OSHA does specify that respirators are only needed if the air is designated to be “unhealthy”, “very unhealthy”, or “hazardous” according to California Code of Regulations (CCR) Title 8 §5141 General Industry Safety Orders. N95s disposable respirators through P100s respirators are not required to be fit-tested, but they do come with user instructions and are a valued option for PPE. OSHA urges respirator users to shave facial hair and to avoid wearing a hat over the straps of the mask in order for it to fit correctly. OSHA, however, does recognize that the respirators do not protect against exposure to gases, vapors, oils, pesticides, and other chemicals. It should also be noted that the respirators do not provide oxygen, they only filter out harmful particles; because of this, there is a higher risk of heat illness among those who already have trouble breathing.
OSHA cautions employees who are using a respirator to always be aware of how they are feeling while using the respirator. If the employee is feeling dizzy, faint, lightheaded, nauseous, or disoriented in any way, he or she should remove the respirator, proceed to a safer area, and get medical attention. Employees are advised to use a new respirator every day and dispose of dirty respirators and any respirators that become hard to breathe through.
Due to the increasing costs of medical care in the United States, expenses related to the medical portion of workers’ compensation claims continue to be a major driver in the industry. As a result, it is important for members of claim management teams to understand not only when medical expenses are compensable, but also the types of benefits available to injured workers.
What Medical Bills Do I Need to Pay For?
The first step to understanding when medical expenses are compensable is to understand the statutory requirements in the jurisdiction you are handling. This is especially important for claim professionals that handle multiple states. While this may sometimes require guidance from an attorney, the general rule is that medical bills on admitted claims are compensable if they are “reasonable and necessary” to cure and relieve the effects of a personal injury.
What Does This Mean?
While some states are moving away from a liberal construction of their workers’ compensation acts, this standard generally means that care is compensable for a myriad of treatment modalities. This can often include care beyond a treating physician and staff, but also include a number of specialists:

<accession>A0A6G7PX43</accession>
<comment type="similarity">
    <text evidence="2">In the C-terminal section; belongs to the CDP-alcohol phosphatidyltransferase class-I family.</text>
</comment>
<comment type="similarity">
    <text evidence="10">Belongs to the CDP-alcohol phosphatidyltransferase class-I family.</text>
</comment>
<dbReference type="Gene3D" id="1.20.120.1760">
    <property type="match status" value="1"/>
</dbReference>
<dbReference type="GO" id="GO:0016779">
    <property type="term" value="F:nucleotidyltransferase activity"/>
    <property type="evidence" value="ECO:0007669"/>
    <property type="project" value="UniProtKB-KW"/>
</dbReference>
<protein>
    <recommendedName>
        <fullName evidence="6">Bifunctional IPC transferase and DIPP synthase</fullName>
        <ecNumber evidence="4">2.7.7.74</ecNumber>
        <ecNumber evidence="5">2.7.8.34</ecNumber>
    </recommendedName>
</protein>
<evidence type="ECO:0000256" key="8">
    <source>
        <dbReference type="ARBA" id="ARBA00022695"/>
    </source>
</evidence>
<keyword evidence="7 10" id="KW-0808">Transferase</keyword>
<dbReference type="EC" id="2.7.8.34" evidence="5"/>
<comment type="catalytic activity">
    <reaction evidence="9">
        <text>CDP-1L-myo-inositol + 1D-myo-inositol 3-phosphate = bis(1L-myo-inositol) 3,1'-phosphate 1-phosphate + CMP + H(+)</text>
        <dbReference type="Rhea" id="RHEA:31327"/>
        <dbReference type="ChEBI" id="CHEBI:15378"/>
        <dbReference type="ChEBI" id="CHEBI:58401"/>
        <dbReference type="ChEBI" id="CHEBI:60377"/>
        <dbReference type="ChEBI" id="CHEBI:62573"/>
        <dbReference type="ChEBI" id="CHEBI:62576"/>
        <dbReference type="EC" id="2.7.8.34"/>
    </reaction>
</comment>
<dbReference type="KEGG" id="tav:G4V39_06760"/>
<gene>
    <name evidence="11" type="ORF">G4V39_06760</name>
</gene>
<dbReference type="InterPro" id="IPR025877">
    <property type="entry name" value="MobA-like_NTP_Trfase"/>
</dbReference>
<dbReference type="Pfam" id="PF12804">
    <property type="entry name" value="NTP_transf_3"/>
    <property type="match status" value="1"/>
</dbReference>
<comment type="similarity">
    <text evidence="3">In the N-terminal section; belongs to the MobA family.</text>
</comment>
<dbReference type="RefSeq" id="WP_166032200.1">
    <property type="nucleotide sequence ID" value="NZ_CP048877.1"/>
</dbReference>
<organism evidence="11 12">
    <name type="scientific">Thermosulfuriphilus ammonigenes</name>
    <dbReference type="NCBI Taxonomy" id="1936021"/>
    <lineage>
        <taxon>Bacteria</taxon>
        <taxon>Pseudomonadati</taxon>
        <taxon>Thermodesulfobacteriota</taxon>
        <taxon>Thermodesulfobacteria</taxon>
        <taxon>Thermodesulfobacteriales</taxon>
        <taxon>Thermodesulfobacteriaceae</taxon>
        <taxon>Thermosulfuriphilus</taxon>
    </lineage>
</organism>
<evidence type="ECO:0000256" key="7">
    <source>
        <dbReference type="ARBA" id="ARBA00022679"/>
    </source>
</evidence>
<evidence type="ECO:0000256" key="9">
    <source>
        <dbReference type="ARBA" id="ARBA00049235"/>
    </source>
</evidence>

General medical care;
Psychological and psychiatric care;
Acupressure and acupuncture;
Christian Science treatment;
Surgery, surgical supplies and hospital treatment;
Diagnostic procedures such as x-rays, EMGs, MRIs and CT-scans;
Prescription and over-the-counter medicines;
Durable medical equipment such as braces, crutches, splint, etc.;
Glasses, Spectacles, Hearing Aids, etc.;
Artificial members; and
Various forms of nursing services.
The bottom line in almost all states is that the exposure for medical expense claims on admitted injuries is lifetime medical benefits.
The board often reduces or dismisses penalties against companies that Cal-OSHA has fined.
Rosa Frias was working the evening shift at Bimbo Bakeries in South San Francisco when she reached into her bread-making machine to remove a hunk of dried dough.
She screamed as her left hand, and then her lower arm, were sucked into the gears of the Winkler stringline proofer.
That night, the limb had to be amputated above the elbow.
The incident drew a $21,750 fine from the California Division of Occupational Safety and Health.
But Bimbo paid nothing. It appealed to the Cal-OSHA Appeals Board, which dismissed the case on a technicality: The inspector had retired and Cal-OSHA could not prove that he had had permission to enter the factory.
Since that 2003 accident, five more employees in Bimbo’s California plants have lost fingers or parts of fingers in accidents in which inspectors found similar safety violations. In two of those accidents, the appeals board reduced the fines by thousands of dollars.
“That is mind-boggling,” said Linda Delp, director of UCLA’s Labor Occupational Safety and Health program.
It is not, however, unusual for companies to fare well on appeals. A Times review found that the board has repeatedly reduced or dismissed penalties levied by Cal-OSHA over the last few years, even in situations in which workers have died or been seriously injured. The board’s actions have done more than save companies money. They have undermined Cal-OSHA’s efforts to prevent future accidents, according to labor advocates, inspectors and state documents.